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LONDON (Reuters) - Foreign secretary Liz Truss will promise on Tuesday to bring in "tough and decisive action" to limit strike action by trade unions if she becomes Britain's next prime minister, the latest salvo in a divisive fight to lead the Conservative Party.
In a week when rail unions are planning to strike over pay freezes and job cuts, front-runner Truss said she would introduce a new law in her first 30 days that would guarantee a minimum level of service on "vital national infrastructure" and also raise the minimum threshold for trade union strike votes.
Truss is trying to set the agenda for the leadership contest against former finance minister Rishi Sunak, by appealing to the Conservative Party membership, who will appoint their next leader, and Britain's prime minister, on Sept. 5.
Both candidates have tilted to the right to win over a membership which, according to one academic study tends to be older, male, southern English and supporters of Brexit.
"We need tough and decisive action to limit trade unions’ ability to paralyse our economy," Truss said in a statement.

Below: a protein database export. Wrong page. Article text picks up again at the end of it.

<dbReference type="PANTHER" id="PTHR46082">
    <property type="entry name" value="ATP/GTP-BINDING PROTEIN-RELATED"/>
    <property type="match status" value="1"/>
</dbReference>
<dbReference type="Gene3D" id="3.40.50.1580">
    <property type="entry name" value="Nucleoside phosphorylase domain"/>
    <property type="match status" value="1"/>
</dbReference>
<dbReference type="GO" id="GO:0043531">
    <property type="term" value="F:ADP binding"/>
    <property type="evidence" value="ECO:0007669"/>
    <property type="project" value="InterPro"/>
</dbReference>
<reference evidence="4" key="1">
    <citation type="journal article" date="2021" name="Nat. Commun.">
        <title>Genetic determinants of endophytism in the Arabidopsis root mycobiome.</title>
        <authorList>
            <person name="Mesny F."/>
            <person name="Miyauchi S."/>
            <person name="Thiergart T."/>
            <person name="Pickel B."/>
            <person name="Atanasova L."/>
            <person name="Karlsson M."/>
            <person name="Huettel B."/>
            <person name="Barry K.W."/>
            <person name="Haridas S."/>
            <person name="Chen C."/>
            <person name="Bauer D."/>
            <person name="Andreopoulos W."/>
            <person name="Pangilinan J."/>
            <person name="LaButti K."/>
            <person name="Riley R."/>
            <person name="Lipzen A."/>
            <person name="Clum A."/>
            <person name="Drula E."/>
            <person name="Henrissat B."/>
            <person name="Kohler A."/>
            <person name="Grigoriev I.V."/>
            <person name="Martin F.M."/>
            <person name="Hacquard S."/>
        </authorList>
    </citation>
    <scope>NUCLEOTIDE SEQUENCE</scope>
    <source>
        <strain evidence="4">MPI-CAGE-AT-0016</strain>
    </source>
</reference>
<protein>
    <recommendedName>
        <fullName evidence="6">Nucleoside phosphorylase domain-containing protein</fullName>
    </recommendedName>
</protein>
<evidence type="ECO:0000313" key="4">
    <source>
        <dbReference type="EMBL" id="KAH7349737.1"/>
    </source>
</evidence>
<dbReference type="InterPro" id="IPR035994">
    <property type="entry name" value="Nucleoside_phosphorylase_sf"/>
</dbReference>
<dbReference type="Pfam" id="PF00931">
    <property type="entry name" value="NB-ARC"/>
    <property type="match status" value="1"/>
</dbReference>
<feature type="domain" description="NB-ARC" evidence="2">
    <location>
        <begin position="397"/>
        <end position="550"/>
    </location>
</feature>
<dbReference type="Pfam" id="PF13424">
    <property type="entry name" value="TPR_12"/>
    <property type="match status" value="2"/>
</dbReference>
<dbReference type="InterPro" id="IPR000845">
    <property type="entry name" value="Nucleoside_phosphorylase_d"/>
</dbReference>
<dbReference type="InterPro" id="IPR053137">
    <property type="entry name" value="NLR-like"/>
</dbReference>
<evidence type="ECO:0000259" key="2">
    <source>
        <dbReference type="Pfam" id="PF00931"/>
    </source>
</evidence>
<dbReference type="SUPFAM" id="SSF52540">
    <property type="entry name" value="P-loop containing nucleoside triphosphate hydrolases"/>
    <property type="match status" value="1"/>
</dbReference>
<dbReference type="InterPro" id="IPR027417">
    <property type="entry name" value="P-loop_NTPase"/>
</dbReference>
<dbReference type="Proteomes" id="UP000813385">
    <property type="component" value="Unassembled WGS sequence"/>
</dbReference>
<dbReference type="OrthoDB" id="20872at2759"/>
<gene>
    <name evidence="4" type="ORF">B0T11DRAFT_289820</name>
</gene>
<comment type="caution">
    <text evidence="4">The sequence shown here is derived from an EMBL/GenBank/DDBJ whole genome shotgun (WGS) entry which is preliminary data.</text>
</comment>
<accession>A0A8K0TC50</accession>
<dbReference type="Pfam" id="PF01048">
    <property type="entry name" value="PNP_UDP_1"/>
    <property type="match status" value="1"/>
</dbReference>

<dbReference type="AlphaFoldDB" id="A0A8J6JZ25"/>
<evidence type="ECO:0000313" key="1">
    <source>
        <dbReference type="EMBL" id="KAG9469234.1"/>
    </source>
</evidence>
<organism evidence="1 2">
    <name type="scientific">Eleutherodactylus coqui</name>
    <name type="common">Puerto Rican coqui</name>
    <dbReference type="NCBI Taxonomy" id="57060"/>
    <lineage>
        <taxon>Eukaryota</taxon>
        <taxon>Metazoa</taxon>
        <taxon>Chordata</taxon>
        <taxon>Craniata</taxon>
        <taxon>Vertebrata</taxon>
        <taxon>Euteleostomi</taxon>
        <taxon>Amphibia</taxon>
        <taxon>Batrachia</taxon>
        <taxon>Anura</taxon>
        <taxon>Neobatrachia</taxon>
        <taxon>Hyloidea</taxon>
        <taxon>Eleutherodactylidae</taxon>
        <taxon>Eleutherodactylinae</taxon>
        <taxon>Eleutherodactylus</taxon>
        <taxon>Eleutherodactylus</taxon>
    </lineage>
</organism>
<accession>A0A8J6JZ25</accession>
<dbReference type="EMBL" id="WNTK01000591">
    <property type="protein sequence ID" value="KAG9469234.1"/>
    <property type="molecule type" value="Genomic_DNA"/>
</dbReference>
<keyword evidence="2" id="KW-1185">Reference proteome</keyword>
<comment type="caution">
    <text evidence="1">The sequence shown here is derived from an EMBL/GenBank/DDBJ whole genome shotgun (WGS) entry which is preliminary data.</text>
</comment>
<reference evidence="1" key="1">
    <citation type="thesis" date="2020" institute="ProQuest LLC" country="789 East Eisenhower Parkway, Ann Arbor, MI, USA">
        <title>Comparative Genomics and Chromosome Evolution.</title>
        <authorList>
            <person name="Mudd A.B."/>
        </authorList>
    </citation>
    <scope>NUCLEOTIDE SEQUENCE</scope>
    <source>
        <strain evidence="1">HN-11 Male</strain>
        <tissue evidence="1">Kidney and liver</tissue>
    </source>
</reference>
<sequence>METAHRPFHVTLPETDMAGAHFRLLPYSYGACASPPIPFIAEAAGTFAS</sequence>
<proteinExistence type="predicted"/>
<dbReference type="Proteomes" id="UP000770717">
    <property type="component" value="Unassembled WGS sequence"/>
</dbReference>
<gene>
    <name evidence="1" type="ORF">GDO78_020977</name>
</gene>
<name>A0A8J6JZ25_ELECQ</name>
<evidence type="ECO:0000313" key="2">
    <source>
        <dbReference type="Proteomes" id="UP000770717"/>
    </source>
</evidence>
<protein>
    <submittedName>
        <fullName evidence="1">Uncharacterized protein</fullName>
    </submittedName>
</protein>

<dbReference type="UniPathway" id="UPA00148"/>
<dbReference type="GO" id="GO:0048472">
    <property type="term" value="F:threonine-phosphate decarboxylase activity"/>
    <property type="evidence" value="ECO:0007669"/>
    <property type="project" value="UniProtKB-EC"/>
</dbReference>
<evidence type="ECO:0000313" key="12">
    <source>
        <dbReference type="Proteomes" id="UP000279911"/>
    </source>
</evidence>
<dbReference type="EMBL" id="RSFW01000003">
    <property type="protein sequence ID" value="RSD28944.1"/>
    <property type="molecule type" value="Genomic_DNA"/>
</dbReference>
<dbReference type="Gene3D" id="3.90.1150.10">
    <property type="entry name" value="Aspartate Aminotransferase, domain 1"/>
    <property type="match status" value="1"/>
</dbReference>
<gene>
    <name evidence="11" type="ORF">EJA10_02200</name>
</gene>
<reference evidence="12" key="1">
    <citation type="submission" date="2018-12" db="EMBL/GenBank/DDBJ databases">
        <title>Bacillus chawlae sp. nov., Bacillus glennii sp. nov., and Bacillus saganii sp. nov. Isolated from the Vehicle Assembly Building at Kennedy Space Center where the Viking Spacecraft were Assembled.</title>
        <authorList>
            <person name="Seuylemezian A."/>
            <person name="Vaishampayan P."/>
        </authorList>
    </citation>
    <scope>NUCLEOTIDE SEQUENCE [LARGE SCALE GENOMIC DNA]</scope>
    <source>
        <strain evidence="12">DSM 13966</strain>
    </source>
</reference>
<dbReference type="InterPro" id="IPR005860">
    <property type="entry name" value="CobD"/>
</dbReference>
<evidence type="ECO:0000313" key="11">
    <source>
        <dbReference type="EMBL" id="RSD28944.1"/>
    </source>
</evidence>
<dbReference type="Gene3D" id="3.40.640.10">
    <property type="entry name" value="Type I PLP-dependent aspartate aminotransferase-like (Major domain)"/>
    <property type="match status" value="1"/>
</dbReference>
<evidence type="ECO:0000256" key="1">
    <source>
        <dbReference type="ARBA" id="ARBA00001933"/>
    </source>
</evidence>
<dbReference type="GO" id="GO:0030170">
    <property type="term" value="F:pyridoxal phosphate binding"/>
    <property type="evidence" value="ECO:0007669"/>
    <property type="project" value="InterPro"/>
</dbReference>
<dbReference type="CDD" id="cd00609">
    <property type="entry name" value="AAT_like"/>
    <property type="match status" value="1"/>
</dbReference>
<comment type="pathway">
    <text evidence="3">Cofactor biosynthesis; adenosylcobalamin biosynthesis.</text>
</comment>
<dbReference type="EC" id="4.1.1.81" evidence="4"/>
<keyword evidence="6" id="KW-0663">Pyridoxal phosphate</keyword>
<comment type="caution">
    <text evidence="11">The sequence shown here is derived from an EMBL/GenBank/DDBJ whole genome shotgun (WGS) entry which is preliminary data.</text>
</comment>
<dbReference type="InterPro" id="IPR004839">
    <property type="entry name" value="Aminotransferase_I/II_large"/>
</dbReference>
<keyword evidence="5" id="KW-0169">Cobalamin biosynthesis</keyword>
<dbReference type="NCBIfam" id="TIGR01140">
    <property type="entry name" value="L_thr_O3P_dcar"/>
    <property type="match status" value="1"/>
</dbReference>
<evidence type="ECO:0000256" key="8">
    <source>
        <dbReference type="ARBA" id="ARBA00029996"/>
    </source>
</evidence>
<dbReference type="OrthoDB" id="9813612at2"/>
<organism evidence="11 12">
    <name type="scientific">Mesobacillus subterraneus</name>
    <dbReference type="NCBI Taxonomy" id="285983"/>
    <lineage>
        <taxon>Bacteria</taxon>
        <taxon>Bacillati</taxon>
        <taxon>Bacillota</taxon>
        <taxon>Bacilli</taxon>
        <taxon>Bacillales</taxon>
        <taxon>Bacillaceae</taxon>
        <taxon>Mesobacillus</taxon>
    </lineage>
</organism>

"I will do everything in my power to make sure that militant action from trade unions can no longer cripple the vital services that hard-working people rely on."
Britain faces a summer of disruption as workers across the economy, struggling with a rising cost of living squeeze, resort to strike action in disputes over pay and conditions.
Rail workers brought services near to a standstill last month, British lawyers involved in criminal trails have staged walkouts, while teachers and doctors are threatening to strike.
The contest was launched when Prime Minister Boris Johnson announced his resignation earlier this month after a mass rebellion by the party's lawmakers triggered by the latest in a series of scandals that had fatally undermined trust.
(Reporting by Elizabeth Piper, Editing by William Maclean)